Hitting home runs

I’ve just finished reading Michael Lewis’ Moneyball, which has been made into a movie starring Brad Pitt and Philip Seymour Hoffman.

Finding insight in different places often provides a new perspective on the work we do.  For me, the commonality was the desire to build a high performing baseball team and the desire to build a high performing school, district or system.

The book is based on the exploits of former major league baseball player and general manager of the Oakland As, Billy Beane.  Beane faces the uneviable task of trying to build a succcessful baseball team within ever increasing financial constraints and greater expecations by fans.  The tried and true method of drafing players rested with talent scouts who would scour the country identifying players based on personal perception and experience.  Beane decides they need to do something differently to turnaround the team and enlists the help of a statistician who has no baseball experience.

Surprised by the amount of data that was either unused or previously unanalsyed, Beane and his statistician begin analsying player by player.  And like all good Hollywood scripts,  the team begins to improve because Beane had the courage to challenge the prevailing culture, to use evidence to support the decision making process, to put the best players where they would make a difference and to question the existing paradigm.  If the Oakland As was a case study in education, Michael Fullan would refer to this as a turnaround school.  While Beane didn’t dismiss the wisdom of the crowd (the talent scouts), he sought to get the best results using evidence and experience.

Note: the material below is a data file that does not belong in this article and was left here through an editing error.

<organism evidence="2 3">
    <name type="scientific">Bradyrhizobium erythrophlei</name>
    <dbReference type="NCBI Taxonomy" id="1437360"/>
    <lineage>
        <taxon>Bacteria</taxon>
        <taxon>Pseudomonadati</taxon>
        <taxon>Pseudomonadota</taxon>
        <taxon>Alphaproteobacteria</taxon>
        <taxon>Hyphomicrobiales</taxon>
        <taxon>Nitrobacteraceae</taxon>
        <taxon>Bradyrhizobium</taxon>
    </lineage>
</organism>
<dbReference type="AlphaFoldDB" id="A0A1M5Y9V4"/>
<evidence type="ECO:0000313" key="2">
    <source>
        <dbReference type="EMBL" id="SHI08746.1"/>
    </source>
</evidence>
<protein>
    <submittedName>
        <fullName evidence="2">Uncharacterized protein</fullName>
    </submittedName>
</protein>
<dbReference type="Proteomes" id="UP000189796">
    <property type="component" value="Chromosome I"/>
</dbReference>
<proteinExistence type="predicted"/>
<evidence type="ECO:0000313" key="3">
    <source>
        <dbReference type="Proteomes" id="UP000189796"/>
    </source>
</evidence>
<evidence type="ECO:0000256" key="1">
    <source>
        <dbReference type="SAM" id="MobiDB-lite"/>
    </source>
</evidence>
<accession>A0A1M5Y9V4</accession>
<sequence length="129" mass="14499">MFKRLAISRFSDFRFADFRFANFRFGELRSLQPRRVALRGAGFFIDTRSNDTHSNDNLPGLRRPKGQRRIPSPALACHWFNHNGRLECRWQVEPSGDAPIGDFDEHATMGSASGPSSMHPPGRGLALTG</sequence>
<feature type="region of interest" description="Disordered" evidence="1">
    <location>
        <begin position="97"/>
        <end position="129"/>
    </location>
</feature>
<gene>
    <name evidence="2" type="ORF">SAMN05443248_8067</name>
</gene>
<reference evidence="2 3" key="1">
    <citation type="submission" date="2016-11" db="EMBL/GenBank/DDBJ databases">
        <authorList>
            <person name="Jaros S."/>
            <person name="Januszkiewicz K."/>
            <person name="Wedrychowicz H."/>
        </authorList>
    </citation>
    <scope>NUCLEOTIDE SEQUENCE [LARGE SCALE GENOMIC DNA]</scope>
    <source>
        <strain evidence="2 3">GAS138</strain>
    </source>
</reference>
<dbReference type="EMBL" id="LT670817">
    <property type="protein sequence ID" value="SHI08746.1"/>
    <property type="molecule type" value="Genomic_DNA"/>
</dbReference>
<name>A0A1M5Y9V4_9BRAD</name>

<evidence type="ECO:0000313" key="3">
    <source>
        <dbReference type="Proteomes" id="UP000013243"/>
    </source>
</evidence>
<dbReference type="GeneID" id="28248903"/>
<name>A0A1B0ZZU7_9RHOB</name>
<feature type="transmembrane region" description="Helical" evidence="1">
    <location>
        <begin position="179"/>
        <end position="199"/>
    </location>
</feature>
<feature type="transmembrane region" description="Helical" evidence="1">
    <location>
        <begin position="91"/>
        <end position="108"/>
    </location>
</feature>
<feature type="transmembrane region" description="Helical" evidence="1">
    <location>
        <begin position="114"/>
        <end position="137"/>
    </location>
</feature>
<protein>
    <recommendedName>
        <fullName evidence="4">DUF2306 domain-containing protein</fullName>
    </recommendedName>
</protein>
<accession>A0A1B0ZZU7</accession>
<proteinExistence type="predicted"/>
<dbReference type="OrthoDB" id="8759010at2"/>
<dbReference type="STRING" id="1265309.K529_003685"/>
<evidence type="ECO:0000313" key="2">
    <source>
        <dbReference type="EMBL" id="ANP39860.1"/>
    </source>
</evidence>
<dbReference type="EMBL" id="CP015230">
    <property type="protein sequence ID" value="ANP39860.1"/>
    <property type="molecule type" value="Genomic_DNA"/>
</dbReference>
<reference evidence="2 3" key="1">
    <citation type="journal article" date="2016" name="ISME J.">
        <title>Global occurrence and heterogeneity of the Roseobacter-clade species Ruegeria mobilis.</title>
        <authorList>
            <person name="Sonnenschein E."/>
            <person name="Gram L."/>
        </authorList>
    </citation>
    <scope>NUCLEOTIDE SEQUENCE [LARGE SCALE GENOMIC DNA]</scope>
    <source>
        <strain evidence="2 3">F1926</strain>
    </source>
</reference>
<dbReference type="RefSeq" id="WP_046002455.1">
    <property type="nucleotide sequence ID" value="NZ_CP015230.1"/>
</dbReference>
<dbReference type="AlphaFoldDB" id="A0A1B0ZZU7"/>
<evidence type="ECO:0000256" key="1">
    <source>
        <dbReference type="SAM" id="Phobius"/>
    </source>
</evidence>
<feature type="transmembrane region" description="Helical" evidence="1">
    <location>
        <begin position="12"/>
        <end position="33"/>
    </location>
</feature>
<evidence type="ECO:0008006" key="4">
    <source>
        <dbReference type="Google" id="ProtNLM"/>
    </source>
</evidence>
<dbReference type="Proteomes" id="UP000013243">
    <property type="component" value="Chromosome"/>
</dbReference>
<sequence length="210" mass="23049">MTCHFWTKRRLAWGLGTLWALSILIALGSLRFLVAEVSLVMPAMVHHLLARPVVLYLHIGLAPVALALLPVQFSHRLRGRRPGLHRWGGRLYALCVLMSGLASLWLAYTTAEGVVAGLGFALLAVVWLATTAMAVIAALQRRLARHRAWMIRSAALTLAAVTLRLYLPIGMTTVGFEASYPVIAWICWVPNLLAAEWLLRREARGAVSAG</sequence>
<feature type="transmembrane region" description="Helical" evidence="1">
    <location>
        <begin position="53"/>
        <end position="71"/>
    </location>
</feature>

What are the lessons we can learn from the Oakland As?  Are we hitting home runs for our school communities?

4 thoughts on “Hitting home runs

  1. I haven’t read the book, but “Moneyball” was an entertaining movie and the central character, Billy Beane, is indeed portrayed as showing courage in challenging conventional wisdom and turning around his team. So what can we learn as educators and school leaders? And what might we hesitate to follow?

    Using statistics to inform coaches and athletes has for decades been an integral part of elite sport in Australia. Perhaps one of the earliest proponents was our own Forbes Carlisle back in the 1960s. Elite athletes in sports such as baseball or swimming practice a very narrow range of skills to a very high level of expertise. The target skill can be very precisely defined. It is relatively easy to gather statistics about the athlete’s performance – an observer can easily focus on this narrow skill set. Agreement about successful performance can be reached readily.

    Can we apply this to teaching and leading? I see that the immediate and regular feedback that elite athletes and coaches receive may be much like formative assessment. It can be highly effective in improving performance. However, here to me is where the analogy ends. Do we and should we agree to measure our school success and our teachers’ success on a similar very narrow skill set such as we might use for elite athletes? Can we easily define what expert practice in teaching is and what are the desired understanding and skills our students should acquire? The main lesson I’ve learnt this year from our Instructional Rounds network is how very complex teaching is and how difficult is it to get agreement from experienced educators as to what constitutes the ideal performance in each of the multifaceted actions that each teacher takes each minute of each day.